PROVIDENCE, R.I. [Brown University] — Thirty years ago people with addiction were often marginalized, stigmatized, and criminalized, and addiction studies were sometimes discouraged. Today the field is a point of pride at Brown University, which will celebrate the 30th anniversary of the Center for Alcohol and Addiction Studies with a daylong colloquium Saturday, Sept. 21, 2013.
It’s a day to reflect on the field’s historic progress and to acknowledge that with millions still suffering, research, training, and treatment are as needed as ever.
Keynote speaker David Abrams came to Brown in the late 1970s as a clinical psychology intern interested in behavior therapy treatment of tobacco and alcohol addiction. He ignored the following advice: “Don’t do this as a research field. Tobacco use is simply a bad habit and you’ll never get promoted.”
But in Providence he found a stalwart cadre of empathetic academics and clinicians who didn’t see addiction as a question of immorality or bad habits. Among them were founding director Dr. David Lewis and the CAAS current director, Peter Monti. Lewis saw drug addiction this way: “Drug misuse is a complex social, economic, and physiological problem in which the actual substances play only one part.”
In the ’70s, Brown’s medical school and community health department had just begun, and interest in addiction was scattered around Brown and area hospitals. But in 1976 Dr. Stanley Aronson, Brown’s inaugural dean of medicine, recruited Lewis from Harvard to develop an addiction studies program at Brown. With substantial support from President Howard Swearer and key donors, Lewis launched CAAS in the 1982-83 school year. Monti joined the following year.
Under Lewis and Monti, who succeeded Lewis in 2000 as the Donald G. Millar Professor of Alcohol and Addiction Studies, CAAS has grown from a small office in Arnold lab with a budget of $1,500 into a prolific center with 28 full-time faculty members, $13.3 million in grant awards this year, and an enduring influence in research, medical and postdoctoral training, and local and national policy.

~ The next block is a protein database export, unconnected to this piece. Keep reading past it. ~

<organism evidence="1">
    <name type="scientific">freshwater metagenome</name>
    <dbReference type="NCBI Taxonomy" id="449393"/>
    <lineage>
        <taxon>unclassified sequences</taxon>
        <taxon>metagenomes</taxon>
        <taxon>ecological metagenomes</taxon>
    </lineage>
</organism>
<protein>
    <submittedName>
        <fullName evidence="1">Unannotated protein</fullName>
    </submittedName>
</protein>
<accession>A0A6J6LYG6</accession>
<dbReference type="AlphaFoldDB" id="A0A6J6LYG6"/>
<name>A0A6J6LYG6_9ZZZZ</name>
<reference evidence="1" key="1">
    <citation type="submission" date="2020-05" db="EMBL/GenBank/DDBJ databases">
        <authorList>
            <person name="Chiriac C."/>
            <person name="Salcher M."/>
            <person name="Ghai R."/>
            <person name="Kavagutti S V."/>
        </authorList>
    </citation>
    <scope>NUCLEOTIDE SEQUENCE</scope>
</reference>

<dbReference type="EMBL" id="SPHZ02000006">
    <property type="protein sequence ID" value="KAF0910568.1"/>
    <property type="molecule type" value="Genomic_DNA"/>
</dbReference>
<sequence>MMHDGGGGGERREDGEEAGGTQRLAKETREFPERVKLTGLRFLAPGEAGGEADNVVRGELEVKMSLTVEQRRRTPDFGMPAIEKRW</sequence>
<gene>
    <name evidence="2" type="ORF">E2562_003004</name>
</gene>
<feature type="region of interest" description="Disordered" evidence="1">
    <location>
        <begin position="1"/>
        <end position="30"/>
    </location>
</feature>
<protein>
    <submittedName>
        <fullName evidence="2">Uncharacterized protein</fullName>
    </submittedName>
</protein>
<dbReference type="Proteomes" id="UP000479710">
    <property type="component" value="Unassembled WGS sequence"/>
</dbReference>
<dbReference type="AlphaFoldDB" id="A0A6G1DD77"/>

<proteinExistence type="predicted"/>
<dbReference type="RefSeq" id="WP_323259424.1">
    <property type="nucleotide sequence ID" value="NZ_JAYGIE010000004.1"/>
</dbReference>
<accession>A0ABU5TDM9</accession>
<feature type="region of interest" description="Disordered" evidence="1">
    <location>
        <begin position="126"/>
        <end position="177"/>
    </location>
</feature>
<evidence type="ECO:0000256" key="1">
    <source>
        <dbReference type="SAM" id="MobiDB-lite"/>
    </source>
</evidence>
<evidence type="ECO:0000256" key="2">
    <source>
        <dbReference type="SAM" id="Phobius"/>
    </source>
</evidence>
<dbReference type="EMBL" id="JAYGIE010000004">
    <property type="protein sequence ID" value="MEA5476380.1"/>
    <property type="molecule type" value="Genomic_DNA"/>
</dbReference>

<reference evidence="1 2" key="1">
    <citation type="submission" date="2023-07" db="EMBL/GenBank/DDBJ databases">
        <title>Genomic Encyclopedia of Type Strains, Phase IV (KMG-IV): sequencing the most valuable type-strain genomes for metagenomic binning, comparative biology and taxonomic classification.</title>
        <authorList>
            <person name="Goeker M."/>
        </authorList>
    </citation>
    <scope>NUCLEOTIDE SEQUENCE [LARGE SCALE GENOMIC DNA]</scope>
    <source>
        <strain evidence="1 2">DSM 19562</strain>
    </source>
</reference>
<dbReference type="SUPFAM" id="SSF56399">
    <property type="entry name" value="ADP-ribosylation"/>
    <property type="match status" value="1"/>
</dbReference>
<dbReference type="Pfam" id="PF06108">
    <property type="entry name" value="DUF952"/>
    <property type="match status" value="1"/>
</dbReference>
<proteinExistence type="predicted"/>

“From very small beginnings it became a national leader,” said Abrams. After he left Brown in 2004, he served as director of the Office of Behavioral and Social Sciences Research at the National Institutes of Health and now serves as a professor at Johns Hopkins University. He also directs the Schroeder Institute for Tobacco Research and Policy Studies at the American Legacy Foundation in Washington, D.C.
Teaching and training
Lewis had been medical director of the Washingtonian Center for Addictions in Boston, then the nation’s oldest addiction treatment center. Aronson asked Lewis to convene a committee to develop a medical curriculum on addiction. Lewis, a Brown undergraduate alumnus, invited social science and humanities professors to join.
“The fact that I reached out to the college was an important part of our early development,” he said. Early participants included Bruce Donovan in classics, Dwight Heath in anthropology, and Demmie Mayfield, Barbara McCrady, and Richard Longabaugh in the medical school. “Eventually we talked about doing some projects together. The idea of a center came up.”
Lewis sought connections to the College to ensure the relevance of the center’s research to students, the community, and policy development. He taught an undergraduate course titled “Addiction in the American Consciousness” andwas chair of the Department of Community Health, which had a joint undergraduate concentration with sociology: “Health and Society.”
Lewis’s connections with the College also yielded a scholarly treasure: a rich and deep series of special collections at the John Hay Library on alcoholism and temperance. The collection preserves tens of thousands of items – documents, artifacts, advertisements — of both medical and sociological significance.
CAAS also built a program in postgraduate training that would go on to become its signature achievement. Lewis credited Longabaugh with organizing the original grants to launch the program in 1986. The program, which continues today, has trained about 150 postdoctoral researchers in its 27-year history. Many of those trainees have become influential faculty around the country and several have been invited to speak at the colloquium. Suzanne Colby, the program’s current training director, extended its reach internationally, Monti said. Last year, postdocs from Switzerland and the United Kingdom have been accepted for training and conducted research overseas as well.
Lewis also did not lose sight of his original mandate to develop a curriculum for medical students and residents that would infuse addiction studies into primary care and various specialties. The curriculum, conceived in Lewis’ living room and called Project ADEPT, became a national success. “It was used by 85 percent of the medical schools in the country in the 1980s,” Lewis said.
Decades of research